Conventions and Enthusiasm

I started going to science fiction conventions in 1978 or ‘79. I was a new professional, I had sold my first book, but it had not yet been released. It was very exciting, and humbling.

I did little more than just attend conventions for many years. I was, after all, a very minor writer. One time I asked C. J. Cherryh how she got to be a guest at so many cons. She told me, “I asked.” I took her advice, was accepted several times. I had better credentials by then. I spoke on a number of panels, mostly about writing, and tried to make a contribution to the con, and never felt that it was enough. Now I’m an old hand at conventions — I speak on panels, moderate panels, lead workshops, introduce guests, and indulge in lots of conversations.

I took away a lot more than I gave during the first five years or so. Just being there energized me, being among other writers of all statures, among fans, among readers. I would go home full of energy, eager to get to work, running over with ideas. That energy would last for days, sometimes weeks. Conventions made me enthusiastic to do what I wanted to do, which was to be a writer, to write and publish my stories, and to improve all my writing skills, and especially my social skills. These days I come home exhausted. It takes me until Tuesday to recover. After all, I am significantly older now.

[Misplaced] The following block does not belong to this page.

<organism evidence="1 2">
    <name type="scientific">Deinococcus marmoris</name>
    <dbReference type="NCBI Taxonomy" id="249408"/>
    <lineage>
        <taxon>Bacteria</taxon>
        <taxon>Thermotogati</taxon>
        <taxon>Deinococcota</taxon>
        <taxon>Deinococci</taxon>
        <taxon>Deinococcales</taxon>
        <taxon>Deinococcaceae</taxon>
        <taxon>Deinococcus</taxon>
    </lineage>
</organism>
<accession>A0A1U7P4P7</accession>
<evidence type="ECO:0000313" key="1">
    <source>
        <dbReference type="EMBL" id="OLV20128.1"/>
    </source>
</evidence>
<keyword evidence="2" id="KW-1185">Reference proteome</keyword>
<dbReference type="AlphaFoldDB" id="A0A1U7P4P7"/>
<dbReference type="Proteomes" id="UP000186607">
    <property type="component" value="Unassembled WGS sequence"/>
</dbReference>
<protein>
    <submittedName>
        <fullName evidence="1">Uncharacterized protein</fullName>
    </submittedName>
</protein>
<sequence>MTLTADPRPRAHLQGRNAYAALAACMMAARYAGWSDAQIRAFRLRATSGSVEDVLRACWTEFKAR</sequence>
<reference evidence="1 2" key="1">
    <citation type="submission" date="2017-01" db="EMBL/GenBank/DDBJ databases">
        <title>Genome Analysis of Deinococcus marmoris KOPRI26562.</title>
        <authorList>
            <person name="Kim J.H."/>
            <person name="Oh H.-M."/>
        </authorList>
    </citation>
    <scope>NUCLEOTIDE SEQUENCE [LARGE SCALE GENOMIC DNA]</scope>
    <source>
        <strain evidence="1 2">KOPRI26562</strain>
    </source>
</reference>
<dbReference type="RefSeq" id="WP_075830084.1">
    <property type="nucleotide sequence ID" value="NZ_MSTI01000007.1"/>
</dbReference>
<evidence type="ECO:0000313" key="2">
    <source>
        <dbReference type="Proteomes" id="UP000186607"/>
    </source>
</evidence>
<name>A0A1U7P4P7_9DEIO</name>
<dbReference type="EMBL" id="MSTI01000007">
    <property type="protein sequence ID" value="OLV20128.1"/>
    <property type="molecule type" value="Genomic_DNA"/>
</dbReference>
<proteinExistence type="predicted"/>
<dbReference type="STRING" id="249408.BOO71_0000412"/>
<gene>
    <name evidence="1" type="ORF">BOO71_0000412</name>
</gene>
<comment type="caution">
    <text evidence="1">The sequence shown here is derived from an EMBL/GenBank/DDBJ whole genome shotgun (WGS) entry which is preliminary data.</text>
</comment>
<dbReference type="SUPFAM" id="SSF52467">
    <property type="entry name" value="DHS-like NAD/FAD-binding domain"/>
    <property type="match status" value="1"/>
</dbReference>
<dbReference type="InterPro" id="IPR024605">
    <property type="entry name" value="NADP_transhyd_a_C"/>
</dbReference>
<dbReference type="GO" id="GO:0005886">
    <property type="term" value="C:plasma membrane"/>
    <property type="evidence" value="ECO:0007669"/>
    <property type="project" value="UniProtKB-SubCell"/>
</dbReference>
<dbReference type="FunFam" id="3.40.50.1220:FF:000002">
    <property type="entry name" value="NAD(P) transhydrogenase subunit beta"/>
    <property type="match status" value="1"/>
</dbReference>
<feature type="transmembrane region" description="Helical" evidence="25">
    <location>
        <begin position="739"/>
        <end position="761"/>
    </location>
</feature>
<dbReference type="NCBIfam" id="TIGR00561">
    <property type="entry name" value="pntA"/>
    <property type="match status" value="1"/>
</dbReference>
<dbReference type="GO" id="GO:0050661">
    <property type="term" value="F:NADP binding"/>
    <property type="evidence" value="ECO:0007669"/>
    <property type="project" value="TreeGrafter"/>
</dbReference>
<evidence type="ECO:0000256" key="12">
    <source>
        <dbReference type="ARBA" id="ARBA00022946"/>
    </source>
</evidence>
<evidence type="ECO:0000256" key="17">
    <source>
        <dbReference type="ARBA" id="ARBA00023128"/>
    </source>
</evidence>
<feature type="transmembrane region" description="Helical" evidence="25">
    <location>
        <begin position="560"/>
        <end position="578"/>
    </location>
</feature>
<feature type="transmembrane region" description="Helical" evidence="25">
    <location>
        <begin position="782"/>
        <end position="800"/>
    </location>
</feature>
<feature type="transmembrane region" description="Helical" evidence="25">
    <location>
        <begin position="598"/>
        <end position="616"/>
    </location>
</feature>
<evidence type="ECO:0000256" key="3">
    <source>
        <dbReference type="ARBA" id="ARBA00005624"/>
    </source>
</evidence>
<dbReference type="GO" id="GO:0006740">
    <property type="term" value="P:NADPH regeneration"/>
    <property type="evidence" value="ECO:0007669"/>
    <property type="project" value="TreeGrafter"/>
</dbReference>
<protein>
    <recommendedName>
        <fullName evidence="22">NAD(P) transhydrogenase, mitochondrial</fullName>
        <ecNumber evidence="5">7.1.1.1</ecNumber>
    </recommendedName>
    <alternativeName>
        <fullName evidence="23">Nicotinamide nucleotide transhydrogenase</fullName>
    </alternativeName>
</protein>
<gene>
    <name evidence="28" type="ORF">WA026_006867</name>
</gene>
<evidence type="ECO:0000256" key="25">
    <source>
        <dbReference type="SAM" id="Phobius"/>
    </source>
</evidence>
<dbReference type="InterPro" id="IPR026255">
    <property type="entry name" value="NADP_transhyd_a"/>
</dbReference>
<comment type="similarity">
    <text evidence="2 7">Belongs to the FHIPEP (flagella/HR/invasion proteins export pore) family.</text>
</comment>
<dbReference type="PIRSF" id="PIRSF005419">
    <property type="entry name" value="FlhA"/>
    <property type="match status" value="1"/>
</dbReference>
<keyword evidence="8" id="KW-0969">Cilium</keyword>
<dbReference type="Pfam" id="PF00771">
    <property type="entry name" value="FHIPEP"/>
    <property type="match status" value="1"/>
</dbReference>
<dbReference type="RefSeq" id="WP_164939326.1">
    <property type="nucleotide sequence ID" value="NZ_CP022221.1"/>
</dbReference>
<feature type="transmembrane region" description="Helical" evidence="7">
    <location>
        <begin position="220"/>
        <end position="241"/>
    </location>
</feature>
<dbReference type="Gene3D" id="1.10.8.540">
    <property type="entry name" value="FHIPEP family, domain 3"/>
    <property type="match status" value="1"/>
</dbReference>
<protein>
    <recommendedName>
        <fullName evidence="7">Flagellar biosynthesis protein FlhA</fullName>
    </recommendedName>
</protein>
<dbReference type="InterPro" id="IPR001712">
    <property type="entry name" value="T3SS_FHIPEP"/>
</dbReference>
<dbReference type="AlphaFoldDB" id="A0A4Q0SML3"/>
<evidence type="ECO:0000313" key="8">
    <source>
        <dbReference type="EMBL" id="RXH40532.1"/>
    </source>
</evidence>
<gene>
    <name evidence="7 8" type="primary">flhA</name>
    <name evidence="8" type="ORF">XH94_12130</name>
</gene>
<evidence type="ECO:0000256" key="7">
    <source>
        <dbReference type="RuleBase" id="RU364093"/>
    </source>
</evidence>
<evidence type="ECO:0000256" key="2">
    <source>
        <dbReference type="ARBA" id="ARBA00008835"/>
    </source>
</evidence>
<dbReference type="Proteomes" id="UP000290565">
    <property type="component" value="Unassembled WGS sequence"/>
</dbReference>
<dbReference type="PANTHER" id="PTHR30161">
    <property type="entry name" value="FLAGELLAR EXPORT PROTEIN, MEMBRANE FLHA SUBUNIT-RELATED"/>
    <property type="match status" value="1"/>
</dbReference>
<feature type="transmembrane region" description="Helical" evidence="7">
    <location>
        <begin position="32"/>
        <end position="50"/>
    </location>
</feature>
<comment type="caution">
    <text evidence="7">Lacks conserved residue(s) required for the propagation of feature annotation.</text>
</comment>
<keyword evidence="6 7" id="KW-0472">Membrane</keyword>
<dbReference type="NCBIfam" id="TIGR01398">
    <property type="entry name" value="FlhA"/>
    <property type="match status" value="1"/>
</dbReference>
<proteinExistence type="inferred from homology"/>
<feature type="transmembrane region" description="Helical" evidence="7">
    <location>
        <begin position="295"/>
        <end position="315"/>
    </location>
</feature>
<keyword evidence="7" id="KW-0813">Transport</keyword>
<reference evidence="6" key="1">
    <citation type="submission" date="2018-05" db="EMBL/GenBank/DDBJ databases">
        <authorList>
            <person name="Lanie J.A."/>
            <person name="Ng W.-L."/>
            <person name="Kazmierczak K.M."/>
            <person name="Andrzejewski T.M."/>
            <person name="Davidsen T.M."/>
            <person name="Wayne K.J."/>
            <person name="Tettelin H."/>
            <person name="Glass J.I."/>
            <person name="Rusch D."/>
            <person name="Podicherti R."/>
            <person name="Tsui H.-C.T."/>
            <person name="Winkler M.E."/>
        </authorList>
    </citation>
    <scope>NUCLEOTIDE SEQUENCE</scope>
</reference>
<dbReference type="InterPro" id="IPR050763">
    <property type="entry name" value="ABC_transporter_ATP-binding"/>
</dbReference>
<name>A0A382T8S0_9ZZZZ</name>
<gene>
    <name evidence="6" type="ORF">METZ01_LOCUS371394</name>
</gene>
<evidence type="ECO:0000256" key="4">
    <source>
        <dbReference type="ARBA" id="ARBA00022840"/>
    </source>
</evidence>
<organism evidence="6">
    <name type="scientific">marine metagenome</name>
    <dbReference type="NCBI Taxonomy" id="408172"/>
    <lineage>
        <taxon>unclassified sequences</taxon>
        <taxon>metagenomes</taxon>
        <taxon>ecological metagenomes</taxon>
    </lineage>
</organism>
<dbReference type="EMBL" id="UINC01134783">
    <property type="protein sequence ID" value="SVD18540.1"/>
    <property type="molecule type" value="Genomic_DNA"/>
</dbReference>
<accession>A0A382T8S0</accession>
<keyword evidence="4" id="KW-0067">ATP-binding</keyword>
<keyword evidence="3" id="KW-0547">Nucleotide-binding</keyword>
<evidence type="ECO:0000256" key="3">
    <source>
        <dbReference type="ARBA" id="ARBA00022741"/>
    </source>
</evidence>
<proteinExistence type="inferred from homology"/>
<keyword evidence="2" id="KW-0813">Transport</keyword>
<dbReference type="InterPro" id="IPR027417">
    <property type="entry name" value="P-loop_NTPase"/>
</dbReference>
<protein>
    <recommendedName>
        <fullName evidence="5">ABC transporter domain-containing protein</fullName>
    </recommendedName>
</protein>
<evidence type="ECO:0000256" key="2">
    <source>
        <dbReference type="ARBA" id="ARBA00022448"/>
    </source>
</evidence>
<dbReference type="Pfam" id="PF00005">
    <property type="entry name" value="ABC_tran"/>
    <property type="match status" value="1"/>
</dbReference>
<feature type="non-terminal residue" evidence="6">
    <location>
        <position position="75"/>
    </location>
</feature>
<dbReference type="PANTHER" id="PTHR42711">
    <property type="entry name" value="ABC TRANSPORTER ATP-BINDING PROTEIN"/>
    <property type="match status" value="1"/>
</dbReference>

Writers typically work alone, which is as it should be, if you’re going to get anything done. But working at home means that I don’t get out and meet people — other than, say, store clerks, many of whom will talk with me for a minute or so. For many, that’s no problem. But if you have no peers to talk with, you can’t advance as quickly as you might if you could share shop-talk with your fellow writers. Just being with people isn’t enough. Being with people who share your interests, have different but related experiences, and have greater insights gives you a larger context in which to grow. During those early years at conventions, I grew a lot. And I’m still growing.

There are other kinds of conventions besides science fiction and fantasy. I know little about them. I know there are conventions and conferences for mystery writers, romance writers, horror writers specifically, and western writers.

I once attended a university sponsored weekend conference for literary writers. One of the invited guests, who had won several awards for his science fiction, didn’t want to run a workshop on how to write it, so he asked me to do it. I still have my notes, and could do it again. It would take four to six hours, depending on attendance. Every other panel and lecture and round table was about literature, criticism, and academics — and very little about best sellers.

Whatever you write, whatever branch or field or genre, it’s a good idea to find groups who write the same thing, with whom you can talk face to face. I don’t mean workshops, that’s something else, I mean conferences, conventions. E-mailing, messaging, even talking on line is fine, but it just can’t beat face to face. Which is why I sometimes attend conventions at which I am not a guest. I still come away energized. There is a lot more to learn.